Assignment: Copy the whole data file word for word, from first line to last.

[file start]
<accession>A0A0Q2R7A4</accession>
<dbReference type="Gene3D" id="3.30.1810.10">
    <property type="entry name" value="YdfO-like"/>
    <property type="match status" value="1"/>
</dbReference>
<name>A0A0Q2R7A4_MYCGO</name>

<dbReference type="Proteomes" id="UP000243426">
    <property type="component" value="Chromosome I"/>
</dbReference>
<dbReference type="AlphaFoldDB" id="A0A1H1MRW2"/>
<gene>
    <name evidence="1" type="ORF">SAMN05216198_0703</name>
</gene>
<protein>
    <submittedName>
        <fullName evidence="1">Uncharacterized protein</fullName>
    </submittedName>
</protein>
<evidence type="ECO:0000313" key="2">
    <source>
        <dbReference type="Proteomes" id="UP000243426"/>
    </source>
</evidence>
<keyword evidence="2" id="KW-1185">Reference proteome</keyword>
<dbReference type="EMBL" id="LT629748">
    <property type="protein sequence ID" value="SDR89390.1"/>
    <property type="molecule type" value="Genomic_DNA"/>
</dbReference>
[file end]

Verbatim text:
<accession>A0A0Q2R7A4</accession>
<dbReference type="Gene3D" id="3.30.1810.10">
    <property type="entry name" value="YdfO-like"/>
    <property type="match status" value="1"/>
</dbReference>
<name>A0A0Q2R7A4_MYCGO</name>

<dbReference type="Proteomes" id="UP000243426">
    <property type="component" value="Chromosome I"/>
</dbReference>
<dbReference type="AlphaFoldDB" id="A0A1H1MRW2"/>
<gene>
    <name evidence="1" type="ORF">SAMN05216198_0703</name>
</gene>
<protein>
    <submittedName>
        <fullName evidence="1">Uncharacterized protein</fullName>
    </submittedName>
</protein>
<evidence type="ECO:0000313" key="2">
    <source>
        <dbReference type="Proteomes" id="UP000243426"/>
    </source>
</evidence>
<keyword evidence="2" id="KW-1185">Reference proteome</keyword>
<dbReference type="EMBL" id="LT629748">
    <property type="protein sequence ID" value="SDR89390.1"/>
    <property type="molecule type" value="Genomic_DNA"/>
</dbReference>